Radio broadcasting began with AM radio. AM radio broadcasts require the use of antennas and transmitters to transmit the radio signal on a specific radio frequency. Different types of broadcast antennas broadcast on different frequencies. Modern radio antennas broadcast in a frequency range between 2.3MHz to 26MHz. Broadcast radio antennas vary in size; typically lower frequency antennas will be twice as tall as higher frequency antennas.
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Types of Antennas
There are many types of short-wave antennas that are suitable for use by AM broadcast stations. Types of antennas that have been used in the past include: log-periodic, fan dipole, dipole arrays, cut Dipoles, conical Antennas, rhombics, sloping-V's,quads, corner antennas loops and whips. Log-period and dipole array antennas are the preferred method for AM broadcast because of signal strength, and the width of transmission frequency.
Low-power antennas suitable for AM broadcast radio stations include log periodic, fan dipoles, cut dipoles, spirals, conical monopoles and whips. Log periodic antennas are preferred by AM broadcast radio stations because they offer a wider range of frequency. Log periodic antennas can operate in a broad range between 2 to 30MHz. Log periodic antennas are typically available in seven configurations: short range, medium range, and long-range, with directional, omnidirectional, or rotatable capabilities. Low-powered antennas typically use between 15 kilowatts and 80 kilowatts of power.
High-powered antennas typically used in AM broadcasting include dipole arrays and log-periodic. Dipole arrays are commonly constructed in two-, four-, or six-row rotational columns set in front of a reflection screen. The directional columns of the dipole array allow the signal to be transmitted to different targets. Low frequency dipole arrays can broadcast in the 6MHz, 7MHz, 9MHz, or 11MHz frequencies. High frequency dipole arrays can broadcast in the 11MHz, 13MHz, 15MHz, 17MHz, 19MHz, or 21MHz frequencies. High-powered log periodic antennas are suitable for broadcasting over a wider frequency range. Omni-directional log periodic antennas are designed to broadcast in a frequency band of either 2.3MHz to 3.2MHz. High-powered directional log periodic antennas broadcast in frequencies from 5.9MHz to 26MHz. Dipole arrays and log period antennas use between 100 kilowatts and 500 kilowatts of power when broadcasting.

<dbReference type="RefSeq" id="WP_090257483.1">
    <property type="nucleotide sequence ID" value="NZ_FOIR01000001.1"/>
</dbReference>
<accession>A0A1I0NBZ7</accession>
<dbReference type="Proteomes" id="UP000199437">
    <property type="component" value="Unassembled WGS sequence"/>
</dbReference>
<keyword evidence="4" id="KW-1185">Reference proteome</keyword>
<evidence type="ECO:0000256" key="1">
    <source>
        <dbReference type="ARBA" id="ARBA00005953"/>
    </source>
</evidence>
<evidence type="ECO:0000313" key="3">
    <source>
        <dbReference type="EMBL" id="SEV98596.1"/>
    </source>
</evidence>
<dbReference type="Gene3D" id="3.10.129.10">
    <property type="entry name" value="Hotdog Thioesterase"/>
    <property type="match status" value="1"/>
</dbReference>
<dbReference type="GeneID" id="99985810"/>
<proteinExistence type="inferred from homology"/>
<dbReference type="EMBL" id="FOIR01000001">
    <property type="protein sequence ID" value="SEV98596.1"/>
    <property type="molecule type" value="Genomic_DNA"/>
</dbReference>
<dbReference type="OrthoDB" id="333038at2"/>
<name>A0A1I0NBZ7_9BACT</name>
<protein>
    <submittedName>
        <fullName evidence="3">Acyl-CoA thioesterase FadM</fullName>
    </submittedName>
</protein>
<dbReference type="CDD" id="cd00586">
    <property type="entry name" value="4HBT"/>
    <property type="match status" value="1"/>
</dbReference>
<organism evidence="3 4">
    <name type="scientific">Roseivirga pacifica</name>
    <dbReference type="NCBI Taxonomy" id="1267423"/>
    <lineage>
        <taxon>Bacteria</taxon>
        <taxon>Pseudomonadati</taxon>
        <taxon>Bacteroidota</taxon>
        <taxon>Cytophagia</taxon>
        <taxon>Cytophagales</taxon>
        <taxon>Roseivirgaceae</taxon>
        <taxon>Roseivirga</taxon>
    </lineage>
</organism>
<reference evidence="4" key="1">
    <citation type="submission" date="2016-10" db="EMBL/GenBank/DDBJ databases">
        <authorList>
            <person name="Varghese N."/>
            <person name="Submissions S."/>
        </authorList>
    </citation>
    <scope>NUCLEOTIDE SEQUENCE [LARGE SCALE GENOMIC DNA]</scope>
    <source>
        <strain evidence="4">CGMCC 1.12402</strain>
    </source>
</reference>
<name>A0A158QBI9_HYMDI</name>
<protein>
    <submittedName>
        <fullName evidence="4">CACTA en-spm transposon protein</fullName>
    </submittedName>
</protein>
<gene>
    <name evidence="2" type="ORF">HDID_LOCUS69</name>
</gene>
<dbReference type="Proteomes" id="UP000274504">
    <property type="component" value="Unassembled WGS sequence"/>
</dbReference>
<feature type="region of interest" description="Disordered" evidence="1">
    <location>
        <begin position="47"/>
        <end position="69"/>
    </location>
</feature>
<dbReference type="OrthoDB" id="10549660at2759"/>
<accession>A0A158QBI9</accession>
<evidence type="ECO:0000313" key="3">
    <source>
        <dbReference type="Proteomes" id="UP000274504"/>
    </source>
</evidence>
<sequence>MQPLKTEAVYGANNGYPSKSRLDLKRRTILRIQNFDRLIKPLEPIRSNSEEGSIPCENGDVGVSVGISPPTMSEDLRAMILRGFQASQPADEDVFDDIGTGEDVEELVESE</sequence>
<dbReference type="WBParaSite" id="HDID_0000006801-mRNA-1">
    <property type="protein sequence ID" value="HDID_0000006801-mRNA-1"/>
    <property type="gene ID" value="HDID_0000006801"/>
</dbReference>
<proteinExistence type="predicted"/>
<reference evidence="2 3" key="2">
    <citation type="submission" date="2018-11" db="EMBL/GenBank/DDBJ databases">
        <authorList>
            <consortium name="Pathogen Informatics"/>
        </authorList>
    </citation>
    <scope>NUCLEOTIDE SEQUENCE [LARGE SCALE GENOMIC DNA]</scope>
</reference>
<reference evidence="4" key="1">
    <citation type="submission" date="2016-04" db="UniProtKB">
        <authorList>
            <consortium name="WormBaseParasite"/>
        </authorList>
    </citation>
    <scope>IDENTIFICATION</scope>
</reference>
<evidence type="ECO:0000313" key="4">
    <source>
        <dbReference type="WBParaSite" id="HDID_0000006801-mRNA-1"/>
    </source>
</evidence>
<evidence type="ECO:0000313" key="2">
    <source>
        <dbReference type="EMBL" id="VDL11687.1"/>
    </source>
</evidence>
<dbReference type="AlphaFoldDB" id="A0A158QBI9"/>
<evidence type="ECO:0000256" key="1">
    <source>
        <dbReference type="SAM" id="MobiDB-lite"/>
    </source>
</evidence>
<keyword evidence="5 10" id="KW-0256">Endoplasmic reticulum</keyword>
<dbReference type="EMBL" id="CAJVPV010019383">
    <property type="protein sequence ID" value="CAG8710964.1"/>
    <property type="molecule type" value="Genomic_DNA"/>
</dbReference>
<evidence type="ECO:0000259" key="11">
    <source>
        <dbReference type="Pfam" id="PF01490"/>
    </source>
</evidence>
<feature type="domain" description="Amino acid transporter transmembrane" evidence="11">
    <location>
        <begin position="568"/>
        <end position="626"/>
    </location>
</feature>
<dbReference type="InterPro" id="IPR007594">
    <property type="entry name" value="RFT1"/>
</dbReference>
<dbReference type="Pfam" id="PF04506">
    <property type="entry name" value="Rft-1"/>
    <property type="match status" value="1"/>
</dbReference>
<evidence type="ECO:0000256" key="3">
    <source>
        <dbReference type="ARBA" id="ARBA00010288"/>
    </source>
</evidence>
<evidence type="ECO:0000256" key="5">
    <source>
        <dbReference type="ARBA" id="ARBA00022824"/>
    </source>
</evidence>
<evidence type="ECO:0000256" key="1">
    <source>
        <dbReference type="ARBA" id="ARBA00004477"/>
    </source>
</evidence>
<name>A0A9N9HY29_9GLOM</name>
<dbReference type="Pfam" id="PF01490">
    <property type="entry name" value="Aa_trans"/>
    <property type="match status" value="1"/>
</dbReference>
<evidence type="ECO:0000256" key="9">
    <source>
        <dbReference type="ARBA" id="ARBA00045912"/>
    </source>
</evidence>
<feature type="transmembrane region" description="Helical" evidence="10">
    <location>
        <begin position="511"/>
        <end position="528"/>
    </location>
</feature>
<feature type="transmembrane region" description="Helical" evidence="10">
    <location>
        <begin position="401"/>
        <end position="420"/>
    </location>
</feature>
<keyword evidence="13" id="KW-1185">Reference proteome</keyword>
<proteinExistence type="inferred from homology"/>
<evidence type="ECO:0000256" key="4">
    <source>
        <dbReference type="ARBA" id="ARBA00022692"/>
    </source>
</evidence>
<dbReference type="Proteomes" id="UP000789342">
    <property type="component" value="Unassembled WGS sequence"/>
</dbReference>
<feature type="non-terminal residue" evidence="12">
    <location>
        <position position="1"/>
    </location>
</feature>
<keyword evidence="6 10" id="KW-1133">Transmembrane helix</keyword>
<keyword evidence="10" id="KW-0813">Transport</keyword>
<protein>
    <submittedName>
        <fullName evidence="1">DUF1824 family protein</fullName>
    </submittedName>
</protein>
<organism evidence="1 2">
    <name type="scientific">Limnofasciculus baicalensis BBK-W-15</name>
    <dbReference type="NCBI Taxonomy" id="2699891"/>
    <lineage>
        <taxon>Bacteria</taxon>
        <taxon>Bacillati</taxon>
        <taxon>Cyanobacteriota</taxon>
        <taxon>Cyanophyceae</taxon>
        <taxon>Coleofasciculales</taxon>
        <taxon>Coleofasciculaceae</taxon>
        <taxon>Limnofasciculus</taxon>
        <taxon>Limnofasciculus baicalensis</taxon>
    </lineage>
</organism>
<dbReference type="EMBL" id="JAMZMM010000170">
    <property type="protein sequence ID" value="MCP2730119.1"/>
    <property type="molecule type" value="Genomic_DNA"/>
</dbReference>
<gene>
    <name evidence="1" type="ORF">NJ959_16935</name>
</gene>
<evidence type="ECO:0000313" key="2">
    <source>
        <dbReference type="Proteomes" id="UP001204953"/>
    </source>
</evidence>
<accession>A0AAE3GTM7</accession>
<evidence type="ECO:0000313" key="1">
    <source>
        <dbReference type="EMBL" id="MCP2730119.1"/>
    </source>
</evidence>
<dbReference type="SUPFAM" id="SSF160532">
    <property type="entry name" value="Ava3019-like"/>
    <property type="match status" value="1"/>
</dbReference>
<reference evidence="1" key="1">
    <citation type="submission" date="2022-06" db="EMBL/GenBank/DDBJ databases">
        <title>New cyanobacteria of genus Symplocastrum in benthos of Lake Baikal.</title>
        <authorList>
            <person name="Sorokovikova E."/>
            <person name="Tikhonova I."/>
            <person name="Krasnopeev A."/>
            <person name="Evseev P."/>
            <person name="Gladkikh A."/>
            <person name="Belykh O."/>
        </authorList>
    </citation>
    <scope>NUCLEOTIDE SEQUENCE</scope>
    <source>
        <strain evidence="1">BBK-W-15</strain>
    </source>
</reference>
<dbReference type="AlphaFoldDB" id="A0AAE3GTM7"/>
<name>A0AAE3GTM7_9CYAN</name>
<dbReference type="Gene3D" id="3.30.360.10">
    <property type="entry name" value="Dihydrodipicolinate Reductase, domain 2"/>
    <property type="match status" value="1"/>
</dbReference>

Materials and Components
Short-wave broadcast antennas are often constructed from materials that are resistant to corrosion, like steel. Catenaries, binding the antenna to the ground, are typically constructed of alumoweld, which is a steel rope coated with aluminium.
Short-wave antennas also require a power supply, or feeder system. This is typically constructed from a coaxial cable, connecting the transmitter to the antenna. A tapered line balun may be required to power an antenna of 50kW to 500kW.
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